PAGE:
Japan's Takeda ready for fresh acquisitions after $5.2 billion Ariad deal

Tue Jan 10, 2017 2:10am EST
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TOKYO (Reuters) - Japan's Takeda Pharmaceutical Co (4502.T: Quote) flagged its appetite for fresh acquisitions to bolster its drug portfolio after agreeing on Monday to acquire cancer drug maker Ariad Pharmaceuticals ARIA.O in a $5.20 billion deal.

The Ariad transaction, at a 75 percent premium, is the latest example of the world's pharmaceutical giants paying handsomely to snap up promising drugs owned by rivals in a bid to secure stable revenue growth particularly in the burgeoning therapeutic markets such as treatments for cancer or rare diseases

Pfizer Inc (PFE.N: Quote) agreed in August to pay $14 billion for Medivation Inc, the maker of the $2.2 billion-a-year cancer drug Xtandi. In 2015, AbbVie Inc (ABBV.N: Quote) forked out $21 billion for Pharmacyclics, giving it ownership with Johnson & Johnson (JNJ.N: Quote) of blockbuster leukemia drug Imbruvica.

Takeda's move comes as it readies to fend off imminent generic competition for its top-selling blood cancer drug Velcade, with other key products slated to go off patent later from 2020.

Its Chief Financial Officer James Kehoe said that sound finances would keep the Japanese company in that hunt for potential hit drugs.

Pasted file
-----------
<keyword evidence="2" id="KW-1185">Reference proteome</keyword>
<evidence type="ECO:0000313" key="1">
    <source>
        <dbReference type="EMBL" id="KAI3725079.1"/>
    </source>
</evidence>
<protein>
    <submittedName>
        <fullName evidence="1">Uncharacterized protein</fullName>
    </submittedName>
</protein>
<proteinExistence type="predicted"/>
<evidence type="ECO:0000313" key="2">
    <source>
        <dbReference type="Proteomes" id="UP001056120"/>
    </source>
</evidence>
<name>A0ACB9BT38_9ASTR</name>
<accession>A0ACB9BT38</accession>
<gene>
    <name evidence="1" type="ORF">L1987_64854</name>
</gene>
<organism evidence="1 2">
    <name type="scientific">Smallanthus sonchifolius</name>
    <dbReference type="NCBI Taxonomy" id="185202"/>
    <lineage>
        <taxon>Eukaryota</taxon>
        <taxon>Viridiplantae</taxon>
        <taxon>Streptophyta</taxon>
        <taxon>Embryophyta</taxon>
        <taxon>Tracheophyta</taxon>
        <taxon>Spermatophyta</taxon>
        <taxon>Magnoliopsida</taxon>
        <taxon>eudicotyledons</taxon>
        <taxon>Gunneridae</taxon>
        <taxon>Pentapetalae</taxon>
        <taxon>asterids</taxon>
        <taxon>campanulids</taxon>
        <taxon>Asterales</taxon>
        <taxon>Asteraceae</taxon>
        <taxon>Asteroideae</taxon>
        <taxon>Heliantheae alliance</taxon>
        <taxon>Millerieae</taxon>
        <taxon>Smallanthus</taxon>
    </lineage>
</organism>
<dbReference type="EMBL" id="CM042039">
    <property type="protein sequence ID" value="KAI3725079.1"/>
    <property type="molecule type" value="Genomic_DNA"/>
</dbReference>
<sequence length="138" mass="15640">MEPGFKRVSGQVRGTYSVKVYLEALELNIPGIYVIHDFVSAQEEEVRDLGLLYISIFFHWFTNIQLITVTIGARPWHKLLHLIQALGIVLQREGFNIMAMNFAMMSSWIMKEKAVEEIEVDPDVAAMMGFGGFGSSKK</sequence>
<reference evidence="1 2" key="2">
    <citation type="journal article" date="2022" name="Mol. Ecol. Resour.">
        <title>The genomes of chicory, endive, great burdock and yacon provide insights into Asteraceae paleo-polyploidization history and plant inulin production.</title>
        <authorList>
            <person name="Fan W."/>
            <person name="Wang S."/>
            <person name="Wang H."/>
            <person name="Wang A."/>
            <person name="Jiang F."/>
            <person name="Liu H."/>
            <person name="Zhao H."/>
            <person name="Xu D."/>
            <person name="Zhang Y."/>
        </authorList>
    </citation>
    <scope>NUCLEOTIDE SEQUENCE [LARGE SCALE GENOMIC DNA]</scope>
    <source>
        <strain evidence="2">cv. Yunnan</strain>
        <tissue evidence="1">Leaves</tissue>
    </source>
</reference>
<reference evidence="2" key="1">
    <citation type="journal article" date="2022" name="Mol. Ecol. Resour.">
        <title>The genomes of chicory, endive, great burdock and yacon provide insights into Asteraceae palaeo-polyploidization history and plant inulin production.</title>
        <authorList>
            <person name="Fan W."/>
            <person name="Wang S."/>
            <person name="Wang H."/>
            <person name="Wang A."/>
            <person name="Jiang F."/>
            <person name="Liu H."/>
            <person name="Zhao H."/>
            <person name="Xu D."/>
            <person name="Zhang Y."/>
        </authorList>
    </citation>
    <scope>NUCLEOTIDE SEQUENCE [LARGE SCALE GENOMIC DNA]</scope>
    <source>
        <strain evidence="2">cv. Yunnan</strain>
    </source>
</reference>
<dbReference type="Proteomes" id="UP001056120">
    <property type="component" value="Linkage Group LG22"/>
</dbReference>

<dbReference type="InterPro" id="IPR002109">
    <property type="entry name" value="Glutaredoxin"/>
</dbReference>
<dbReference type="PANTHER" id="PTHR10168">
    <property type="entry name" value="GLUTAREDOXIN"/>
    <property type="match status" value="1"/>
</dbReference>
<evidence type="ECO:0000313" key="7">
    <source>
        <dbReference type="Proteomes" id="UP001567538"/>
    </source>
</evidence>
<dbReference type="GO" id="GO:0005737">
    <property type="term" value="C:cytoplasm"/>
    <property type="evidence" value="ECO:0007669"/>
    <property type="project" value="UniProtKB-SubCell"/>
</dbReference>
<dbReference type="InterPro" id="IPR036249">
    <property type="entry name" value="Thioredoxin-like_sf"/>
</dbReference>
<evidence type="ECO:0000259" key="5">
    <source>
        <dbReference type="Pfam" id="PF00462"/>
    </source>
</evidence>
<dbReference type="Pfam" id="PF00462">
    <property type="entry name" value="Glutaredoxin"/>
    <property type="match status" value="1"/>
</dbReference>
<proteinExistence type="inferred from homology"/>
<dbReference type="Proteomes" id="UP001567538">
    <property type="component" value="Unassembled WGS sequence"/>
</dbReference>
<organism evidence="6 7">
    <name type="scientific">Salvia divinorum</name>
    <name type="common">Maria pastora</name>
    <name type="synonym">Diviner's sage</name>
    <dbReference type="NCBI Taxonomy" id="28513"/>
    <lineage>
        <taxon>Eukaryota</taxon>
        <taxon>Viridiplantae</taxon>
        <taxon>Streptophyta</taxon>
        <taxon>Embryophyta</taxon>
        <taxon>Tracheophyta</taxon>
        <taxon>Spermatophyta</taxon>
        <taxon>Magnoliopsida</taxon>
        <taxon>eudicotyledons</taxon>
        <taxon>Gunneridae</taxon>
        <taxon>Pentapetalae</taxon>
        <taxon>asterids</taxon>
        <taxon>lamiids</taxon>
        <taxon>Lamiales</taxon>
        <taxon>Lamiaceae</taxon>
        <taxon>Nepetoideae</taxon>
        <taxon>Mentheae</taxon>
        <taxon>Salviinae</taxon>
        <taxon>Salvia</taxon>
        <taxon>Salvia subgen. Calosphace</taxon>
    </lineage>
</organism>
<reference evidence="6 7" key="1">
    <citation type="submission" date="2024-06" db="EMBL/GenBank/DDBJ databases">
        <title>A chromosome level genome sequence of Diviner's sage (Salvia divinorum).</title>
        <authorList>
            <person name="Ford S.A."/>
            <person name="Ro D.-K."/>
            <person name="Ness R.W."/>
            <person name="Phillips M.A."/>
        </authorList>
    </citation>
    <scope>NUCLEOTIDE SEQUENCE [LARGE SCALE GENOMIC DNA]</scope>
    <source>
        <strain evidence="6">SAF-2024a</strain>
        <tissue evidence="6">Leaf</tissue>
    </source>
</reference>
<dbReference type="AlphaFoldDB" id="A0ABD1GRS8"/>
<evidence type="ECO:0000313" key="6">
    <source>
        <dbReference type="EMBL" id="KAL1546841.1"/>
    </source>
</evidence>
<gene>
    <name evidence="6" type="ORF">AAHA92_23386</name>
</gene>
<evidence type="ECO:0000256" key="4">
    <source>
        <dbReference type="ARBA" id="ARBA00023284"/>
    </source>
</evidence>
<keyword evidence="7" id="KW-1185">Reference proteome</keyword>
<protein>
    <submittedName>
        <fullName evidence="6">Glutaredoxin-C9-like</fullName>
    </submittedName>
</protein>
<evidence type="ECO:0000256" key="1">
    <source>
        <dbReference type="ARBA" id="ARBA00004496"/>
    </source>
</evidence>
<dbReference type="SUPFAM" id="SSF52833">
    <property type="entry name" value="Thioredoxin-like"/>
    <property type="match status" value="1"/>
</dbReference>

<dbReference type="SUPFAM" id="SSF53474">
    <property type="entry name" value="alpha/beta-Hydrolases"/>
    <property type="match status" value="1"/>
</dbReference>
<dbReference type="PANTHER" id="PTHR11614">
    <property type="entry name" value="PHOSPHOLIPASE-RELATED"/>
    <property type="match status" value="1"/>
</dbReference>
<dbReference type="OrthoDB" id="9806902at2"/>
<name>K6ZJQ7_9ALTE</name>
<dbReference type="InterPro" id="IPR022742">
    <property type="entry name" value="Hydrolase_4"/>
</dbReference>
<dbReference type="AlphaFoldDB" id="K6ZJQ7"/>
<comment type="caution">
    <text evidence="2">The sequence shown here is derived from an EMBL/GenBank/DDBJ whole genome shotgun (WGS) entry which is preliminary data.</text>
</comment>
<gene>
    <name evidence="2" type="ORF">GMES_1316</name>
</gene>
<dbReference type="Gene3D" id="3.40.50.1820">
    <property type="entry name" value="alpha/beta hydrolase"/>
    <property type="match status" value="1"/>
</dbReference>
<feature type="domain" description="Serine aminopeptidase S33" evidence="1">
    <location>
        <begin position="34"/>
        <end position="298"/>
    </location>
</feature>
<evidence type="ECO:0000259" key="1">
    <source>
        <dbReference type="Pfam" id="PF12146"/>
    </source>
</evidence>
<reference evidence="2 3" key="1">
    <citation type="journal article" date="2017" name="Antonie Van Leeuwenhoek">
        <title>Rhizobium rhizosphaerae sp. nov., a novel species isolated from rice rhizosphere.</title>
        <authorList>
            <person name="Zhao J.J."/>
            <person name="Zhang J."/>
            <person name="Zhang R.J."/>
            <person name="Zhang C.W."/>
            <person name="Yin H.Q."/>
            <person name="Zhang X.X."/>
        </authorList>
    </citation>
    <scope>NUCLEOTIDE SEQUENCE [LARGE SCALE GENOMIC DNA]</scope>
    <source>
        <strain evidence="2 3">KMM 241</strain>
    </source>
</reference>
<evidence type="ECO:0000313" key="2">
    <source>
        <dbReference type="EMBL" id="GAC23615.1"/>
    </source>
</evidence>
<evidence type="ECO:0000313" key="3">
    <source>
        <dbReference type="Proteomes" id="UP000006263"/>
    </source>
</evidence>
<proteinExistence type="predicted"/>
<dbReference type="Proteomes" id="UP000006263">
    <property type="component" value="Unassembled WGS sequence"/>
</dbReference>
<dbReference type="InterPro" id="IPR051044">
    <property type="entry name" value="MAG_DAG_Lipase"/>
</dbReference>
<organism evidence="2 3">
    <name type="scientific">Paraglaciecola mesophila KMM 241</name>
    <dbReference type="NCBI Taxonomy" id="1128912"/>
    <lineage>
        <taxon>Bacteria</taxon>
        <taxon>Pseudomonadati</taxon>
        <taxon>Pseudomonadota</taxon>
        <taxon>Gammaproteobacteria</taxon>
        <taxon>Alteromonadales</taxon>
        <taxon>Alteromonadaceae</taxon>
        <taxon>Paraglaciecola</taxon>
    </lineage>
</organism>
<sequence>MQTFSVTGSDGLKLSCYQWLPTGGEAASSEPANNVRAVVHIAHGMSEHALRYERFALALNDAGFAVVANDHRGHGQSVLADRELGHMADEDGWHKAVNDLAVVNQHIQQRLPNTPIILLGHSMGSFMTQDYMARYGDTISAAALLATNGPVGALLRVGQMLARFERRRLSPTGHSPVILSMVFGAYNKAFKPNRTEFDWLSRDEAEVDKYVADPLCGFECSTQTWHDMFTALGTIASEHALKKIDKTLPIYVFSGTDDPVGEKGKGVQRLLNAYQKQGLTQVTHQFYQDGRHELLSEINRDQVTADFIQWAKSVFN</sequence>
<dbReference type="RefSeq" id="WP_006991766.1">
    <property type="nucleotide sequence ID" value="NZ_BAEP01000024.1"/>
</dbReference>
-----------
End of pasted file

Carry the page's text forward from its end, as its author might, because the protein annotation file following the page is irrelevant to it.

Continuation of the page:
"Should the right deal come along we have the capacity," Kehoe said during a conference call after Takeda announced the Ariad purchase. The company was in a position to limit its debt burden and retain a strong credit rating, he said.

At the end of its last business year that ended on March 31, Takeda had 438 billion yen ($3.79 billion) in cash and cash equivalents.

Takeda's Chief Executive Officer Christophe Weber said on the same call that while there were not many opportunities to buy cancer drugs and central nervous system drugs, such as Alzheimer remedies and bipolar treatments, the company, nevertheless, would make acquisitions "that make sense".

Weber said the potential returns from Ariad's lung cancer treatment, Brigatinib, and its leukemia drug, Iclusig, along with other formulas in its pipeline justified the high premium.   Continued...

Logos of Japanese Takeda Pharmaceutical Co are seen at an office building in Glattbrugg near Zurich March 7, 2012.   REUTERS/Arnd Wiegmann/File Photo   - RTX2RH16